I will defer to JSV who is far more knowledgeable than I on the subject and who wrote the following in a comment to my post “Why Vote for Obama?”

“ENERGY: In my opinion, by far and away the most important issue facing individuals, Americans, and the world is our impending energy crisis. While it may be temporarily overshadowed by financial headlines, it is both one root cause of these troubles and the hurdle that must be crossed before our economy can ultimately be set back on track for the long haul. It is a challenging issue because, in my opinion, the right solutions are neither the easy nor the short-term solutions. It is also inextricably tied into our health, quality of life, type of political order, and sustainability of our environment. On the energy front, neither candidate fits well with my ideal set of solutions: 1) radical reduction in the amount of work consumed (note: this is different than conservation, which leads only to a slippery slope by not addressing the question of physical work), 2) immediate and intense investment in renewable generation capacity, 3) a focus on re-localization and decentralization of select economic processes (while continuing to globalize in the energy non-intensive realms of information processing, communicaitons, etc.) to build resilience and true energy self sufficiency.
– Evaluation of Obama’s energy platform: He supports rapid investment in true renewables, though he is still too wed to the biofuels industry (which is the wrong approach), and his investment program is too timid (I’d like to see $200 billion per year, taken from the defense budget, not additional spending). His distance from nuclear is acceptable as the Energy-Return on Energy Invested due to declining ore quality will rapidly become a problem. I like that he shuns the easy, but false, hope of the “drill here, drill now” crowd.
– Evaluation of McCain’s energy platform: He also supports rapid investment in renewables, though more timid than even Obama and more wed to biofuels. His unfortunate alliance with the “clean coal” fantasy is roughly on par with Obama, so I don’t count that as a + or -. His push for nuclear energy is more aggressive than Obama’s, and I think that makes it more of a mistake. However, what I find most problematic about McCain’s platform is his promise of an easy fix, including the “drill here, drill now” speaches and the push to open up offshore drilling (which, buy the way, I think is fine but irrelevant in the big picture). This suggests to me one of two things: either he fundamentally doesn’t understand our energy crisis or how the oil industry works if he thinks that “drill here, drill now,” to include all of the OCS and Alaska, will have any impact, or he is pandering with the promise of an easy fix and won’t be able to later reverse course and tell people that they need to sacrifice for the difficult solutions that are actually viable.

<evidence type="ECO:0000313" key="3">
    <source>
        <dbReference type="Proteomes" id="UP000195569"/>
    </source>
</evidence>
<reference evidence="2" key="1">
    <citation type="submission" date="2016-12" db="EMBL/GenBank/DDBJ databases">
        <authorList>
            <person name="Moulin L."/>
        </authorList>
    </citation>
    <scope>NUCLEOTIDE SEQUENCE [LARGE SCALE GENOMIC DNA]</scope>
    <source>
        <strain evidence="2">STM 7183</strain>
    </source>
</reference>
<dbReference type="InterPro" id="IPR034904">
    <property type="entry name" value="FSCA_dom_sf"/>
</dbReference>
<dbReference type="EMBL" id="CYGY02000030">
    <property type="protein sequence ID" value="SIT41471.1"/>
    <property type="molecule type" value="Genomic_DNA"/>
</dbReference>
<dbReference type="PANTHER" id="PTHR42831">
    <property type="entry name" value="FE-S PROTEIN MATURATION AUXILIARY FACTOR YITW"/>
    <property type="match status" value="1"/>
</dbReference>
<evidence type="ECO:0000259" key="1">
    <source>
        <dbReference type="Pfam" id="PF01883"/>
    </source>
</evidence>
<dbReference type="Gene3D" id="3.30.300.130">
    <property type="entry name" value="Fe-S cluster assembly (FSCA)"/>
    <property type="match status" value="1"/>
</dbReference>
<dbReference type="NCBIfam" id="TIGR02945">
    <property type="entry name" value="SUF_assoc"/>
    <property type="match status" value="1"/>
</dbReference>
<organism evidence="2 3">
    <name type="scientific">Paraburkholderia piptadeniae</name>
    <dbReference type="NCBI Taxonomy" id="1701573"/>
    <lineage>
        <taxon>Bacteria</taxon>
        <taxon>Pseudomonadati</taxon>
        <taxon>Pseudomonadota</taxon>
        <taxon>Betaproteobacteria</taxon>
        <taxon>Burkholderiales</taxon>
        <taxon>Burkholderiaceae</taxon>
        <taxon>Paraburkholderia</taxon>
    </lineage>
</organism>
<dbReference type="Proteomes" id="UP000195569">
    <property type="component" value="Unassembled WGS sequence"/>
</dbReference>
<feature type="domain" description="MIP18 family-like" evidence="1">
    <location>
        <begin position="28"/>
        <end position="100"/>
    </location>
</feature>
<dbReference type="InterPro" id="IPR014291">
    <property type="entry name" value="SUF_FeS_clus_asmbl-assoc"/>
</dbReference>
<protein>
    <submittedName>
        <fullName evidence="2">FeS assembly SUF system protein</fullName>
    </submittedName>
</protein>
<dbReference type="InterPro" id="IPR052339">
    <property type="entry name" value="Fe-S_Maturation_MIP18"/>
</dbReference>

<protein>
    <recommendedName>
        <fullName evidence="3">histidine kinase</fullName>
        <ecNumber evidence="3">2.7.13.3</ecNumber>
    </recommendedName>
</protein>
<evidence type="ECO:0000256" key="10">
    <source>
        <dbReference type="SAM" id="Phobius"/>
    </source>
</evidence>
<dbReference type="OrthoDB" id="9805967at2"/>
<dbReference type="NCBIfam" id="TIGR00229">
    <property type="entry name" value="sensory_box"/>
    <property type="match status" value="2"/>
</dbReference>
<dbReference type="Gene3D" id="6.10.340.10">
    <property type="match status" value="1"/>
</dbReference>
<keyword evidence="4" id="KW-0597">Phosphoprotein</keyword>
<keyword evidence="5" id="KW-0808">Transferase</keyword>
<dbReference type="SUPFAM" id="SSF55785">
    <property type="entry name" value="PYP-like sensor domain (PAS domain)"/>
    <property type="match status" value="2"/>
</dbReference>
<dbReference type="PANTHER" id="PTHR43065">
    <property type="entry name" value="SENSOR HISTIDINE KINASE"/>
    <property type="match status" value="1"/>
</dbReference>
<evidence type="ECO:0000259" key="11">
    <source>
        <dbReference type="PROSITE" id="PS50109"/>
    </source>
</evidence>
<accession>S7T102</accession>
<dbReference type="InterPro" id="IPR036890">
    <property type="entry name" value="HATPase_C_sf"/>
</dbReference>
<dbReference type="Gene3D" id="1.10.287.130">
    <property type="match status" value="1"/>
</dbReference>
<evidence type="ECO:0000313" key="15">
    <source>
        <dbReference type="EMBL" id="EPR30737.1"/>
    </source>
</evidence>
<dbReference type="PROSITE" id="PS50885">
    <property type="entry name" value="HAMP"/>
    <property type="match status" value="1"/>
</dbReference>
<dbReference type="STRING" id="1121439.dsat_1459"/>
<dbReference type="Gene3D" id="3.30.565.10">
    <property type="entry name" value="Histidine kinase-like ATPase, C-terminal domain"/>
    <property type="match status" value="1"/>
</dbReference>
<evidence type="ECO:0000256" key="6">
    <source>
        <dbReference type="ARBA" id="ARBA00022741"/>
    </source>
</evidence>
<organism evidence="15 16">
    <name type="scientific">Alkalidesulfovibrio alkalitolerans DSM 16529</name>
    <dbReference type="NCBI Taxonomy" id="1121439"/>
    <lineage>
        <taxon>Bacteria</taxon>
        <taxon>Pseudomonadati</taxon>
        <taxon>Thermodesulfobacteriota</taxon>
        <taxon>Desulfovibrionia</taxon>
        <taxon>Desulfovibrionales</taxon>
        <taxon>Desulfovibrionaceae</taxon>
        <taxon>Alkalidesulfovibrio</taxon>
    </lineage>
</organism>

SCORE: While I’m not crazy about his platform, Obama’s platform–and what I think he will realistically be able to accomplish with a Democratic Congress–look far more positive to me than what I think will happen under McCain.”

I would add to the JSV comment my disagreement with the overall choice.  JSV picks Mr. Obama but is not thrilled by either.  My difference with him is minimal in that I agree neither has a great policy nor will either be able to get done half what they want if they continue to relegate this issue to a low priority.  Where I differ is based on my test of words vs. deeds.  Mr. McCain has mostly voted what he is saying on the campaign trail.  Mr. Obama, on the other hand, has voted consistently for subsides for corn ethanol.  He avoids mention of it on the campaign trail unless he is in farm country.  I think this is predictive of the fact he will bend with the wind from the strongest interest group.  I think far more than most politicians, he has voted with his party and his interest groups but promised what will get him elected.  

If it is not obvious yet, I, like most people in the country like much of what Mr. Obama says.  My problem with him is that the more I read, and the more I learn of his past actions, the more I see what he will actually do if elected and it is not what he is promising.